A blog originally for keeping track of my hobby of being a Beekeeper which has evolved to include Home Brewing and even more recently to follow me and my families approach to "The Good Life". Eventually I hope to include baking recipes and stories of our flock of chickens also reporting on the success and failure at the allotments.

Sunday, 17 June 2012

Ginger Ale!

Over the last few weeks me and my good wife, Steph, have been enjoying fresh, ice cold, tangy ginger ale and I am now going to share how easy and quick it is to make.

First off a list of ingredients. This is for making a 2 litre batch but can be scaled up or down if you want, the most important thing is to use plastic bottles to make your ale, I'll explain why later.

An empty 2 litre PLASTIC pop bottle
1 Lemon
Approx 1 inch of ginger (more if you like it strong)
2 Cups of sugar (or 400g)
1 Packet of bread yeast

If you are making bigger batches it's easy, just use 1 cup of sugar per litre, or 200 grams if you don't have cup measures. If only increasing to 3 or 4 litres then I don't think you need any more yeast but you will need to use more ginger and lemon. That is why I zest my lemon as well as juicing it as I use 3 litre bottles but you can still zest it if only doing 2 litres, if you are making 4 litres then I would use 2 lemons. This is a good recipe but once made do feel free to experiment and alter the quantities to suit you, I like to add a lot more ginger to make it really strong, just be careful when opening and ALWAYS USE PLASTIC BOTTLES!

...and that's it. Now to the method, which again is really simple!

  1. The first thing to do is wash out an empty 2 litre plastic pop bottle . Once that has been cleaned and thoroughly rinsed out you can put all your dry ingredients in, which are the sugar and the yeast; if you have funnel this is easier.  
  2. Grate the ginger into a measuring jug or bowl using the finest grater that you have, I don't think it makes too much difference if you just have the regular large grater used for cheese! I used the grater to also grate some zest from the lemon in as well but this is optional. If you have lots of ginger stuck to the grater then you can rinse it gently under the tap collecting the liquid that runs off in your jug or bowl.
  3. Juice the lemon and add the juice (but no seeds!) to the bowl of grated ginger, this should now be a gingery lemony slurry! This is now added to the pop bottle. Again a funnel comes in handy but if you have used a lot of ginger it tends to clog up the funnel so a skewer or something similar is useful for helping it through!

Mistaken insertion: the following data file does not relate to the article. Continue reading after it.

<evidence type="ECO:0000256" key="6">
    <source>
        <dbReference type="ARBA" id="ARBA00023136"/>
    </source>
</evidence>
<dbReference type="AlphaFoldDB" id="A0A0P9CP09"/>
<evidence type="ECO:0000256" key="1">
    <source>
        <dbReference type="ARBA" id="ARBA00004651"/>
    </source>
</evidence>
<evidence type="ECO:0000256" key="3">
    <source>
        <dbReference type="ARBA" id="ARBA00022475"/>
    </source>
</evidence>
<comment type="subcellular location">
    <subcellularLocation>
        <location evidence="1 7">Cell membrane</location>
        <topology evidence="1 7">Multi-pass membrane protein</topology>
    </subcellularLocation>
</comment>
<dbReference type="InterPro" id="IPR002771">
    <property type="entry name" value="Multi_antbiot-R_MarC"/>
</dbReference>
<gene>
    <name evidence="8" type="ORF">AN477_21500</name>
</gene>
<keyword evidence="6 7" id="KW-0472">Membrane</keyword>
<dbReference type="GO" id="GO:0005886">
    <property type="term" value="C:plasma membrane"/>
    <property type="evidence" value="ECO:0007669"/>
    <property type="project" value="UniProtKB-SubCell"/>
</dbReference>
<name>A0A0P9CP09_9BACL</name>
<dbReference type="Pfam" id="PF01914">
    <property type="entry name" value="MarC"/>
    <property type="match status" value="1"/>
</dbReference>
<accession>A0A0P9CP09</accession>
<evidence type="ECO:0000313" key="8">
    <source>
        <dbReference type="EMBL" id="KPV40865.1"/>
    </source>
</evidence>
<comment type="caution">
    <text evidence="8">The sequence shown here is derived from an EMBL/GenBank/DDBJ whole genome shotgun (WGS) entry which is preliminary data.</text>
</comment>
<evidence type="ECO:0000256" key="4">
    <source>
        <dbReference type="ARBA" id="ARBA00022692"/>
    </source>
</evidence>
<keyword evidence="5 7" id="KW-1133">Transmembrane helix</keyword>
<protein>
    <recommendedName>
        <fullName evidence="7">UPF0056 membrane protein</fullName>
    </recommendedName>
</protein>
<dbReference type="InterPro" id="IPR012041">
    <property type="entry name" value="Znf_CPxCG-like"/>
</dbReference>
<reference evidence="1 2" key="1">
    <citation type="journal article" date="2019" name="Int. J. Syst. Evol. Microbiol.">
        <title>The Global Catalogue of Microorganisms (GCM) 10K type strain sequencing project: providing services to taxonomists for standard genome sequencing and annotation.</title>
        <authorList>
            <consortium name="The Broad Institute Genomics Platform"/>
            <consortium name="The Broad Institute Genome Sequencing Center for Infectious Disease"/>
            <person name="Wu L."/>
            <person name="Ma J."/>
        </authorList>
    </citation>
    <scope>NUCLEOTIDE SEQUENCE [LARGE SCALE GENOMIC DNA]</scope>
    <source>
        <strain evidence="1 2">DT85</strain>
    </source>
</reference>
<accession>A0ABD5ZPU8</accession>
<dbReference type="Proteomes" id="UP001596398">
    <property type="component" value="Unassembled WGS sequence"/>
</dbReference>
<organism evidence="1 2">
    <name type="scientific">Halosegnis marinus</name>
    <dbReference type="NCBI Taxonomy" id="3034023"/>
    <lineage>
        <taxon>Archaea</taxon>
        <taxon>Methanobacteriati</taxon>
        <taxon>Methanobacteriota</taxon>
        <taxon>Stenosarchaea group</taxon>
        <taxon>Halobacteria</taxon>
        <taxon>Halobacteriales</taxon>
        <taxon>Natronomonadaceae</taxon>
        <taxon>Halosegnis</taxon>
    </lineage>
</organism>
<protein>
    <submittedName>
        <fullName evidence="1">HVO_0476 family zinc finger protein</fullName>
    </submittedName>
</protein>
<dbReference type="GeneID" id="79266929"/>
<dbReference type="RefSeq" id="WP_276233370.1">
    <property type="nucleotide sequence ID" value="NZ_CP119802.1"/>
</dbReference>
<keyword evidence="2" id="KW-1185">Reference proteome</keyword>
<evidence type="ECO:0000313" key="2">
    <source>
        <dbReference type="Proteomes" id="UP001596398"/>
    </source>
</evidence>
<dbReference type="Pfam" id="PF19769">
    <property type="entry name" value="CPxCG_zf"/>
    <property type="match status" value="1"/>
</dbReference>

4. Top up the bottle with cold water leaving about 2-3 inch at the top. Put the lid on securely and shake vigorously until all the sugar has dissolved. 
  5. Leave the bottle in a warm place for 24-48 hours. Depending on how warm it is will affect this time. What is happening at this stage is the yeast is starting to convert the sugars to alcohol with the by product being carbon dioxide, or CO2. With there being no where for the CO2 to go it is absorbed back into the liquid causing it to be fizzy when opened! 
  6. After 24 hours check the bottle by squeezing it, if it is really tight and you can hardly press the plastic in then it is ready for the fridge, if not leave it another day and it should be ready. This is why we use plastic bottles, if glass bottles where used there would be a risk of shattering if the pressure gets too high. With plastic it will stretch a bit and if it does over pressurise then it is no where near as dangerous!!!!!!!!!!!
  7. Leave it in the fridge for up to 24 hours to make sure it is really cold. While it is in the fridge the fermentation will slow down but not totally stop. When it has been in the fridge long enough to make it cold it is ready to serve. Be very careful opening it and if possible open it outside or over the sink as it can be very lively! I found out the hard way with a batch that was a little over lively; It's lid flew off when I had loosened it slightly and then a second later the bottle erupted like a bottle of champagne! Don't be put off by this though, just be warned! 
  8. To serve you can pour it straight from the bottle but I prefer to pour it through a tea strainer as this collects all the grated ginger. For a extra special treat fill a glass with ice, a shot (or 2) or rum, squeeze half a lime in and top up with fresh ginger ale, delicious! 
Before showing a few photos of the process I will add a little note on the alcohol content of this brew. Although There will be alcohol in there due the fermentation of sugar with yeast it will be of very low levels, probably less than 1%, though I would guess even lower. I haven't tested it but due to the short length of time it is left to ferment then there is not enough time for it to get too alcoholic. If in any doubt at all by all means either test it or enjoy on non driving days!

Ginger Ale
A nobbly chunk of ginger!

Ginger Ale
A zested lemon!

Ginger Ale
Juicing the lemon

Ginger Ale
Lemon juice

Ginger Ale
A cup of sugar

Ginger Ale
Pouring the sugar in

Ginger Ale

Ginger Ale
The recipe says 1 packet of bakers yeast but as I had a tin of it I just used a cap full and it worked fine

Ginger Ale
Rinsing the juice from the grater

Ginger Ale
A nice out of focus shot of the lemon and ginger slurry going in

Ginger Ale
"We have a blockage, bring me a skewer!"

Ginger Ale
After 2 days the pressure test, this is me pressing hard but getting nowhere!

Ginger Ale
Poured through a tea strainer or sieve

Ginger Ale
All them bits from such a small glass of ginger ale!

Ginger Ale
Mmmmmmm, bubbly!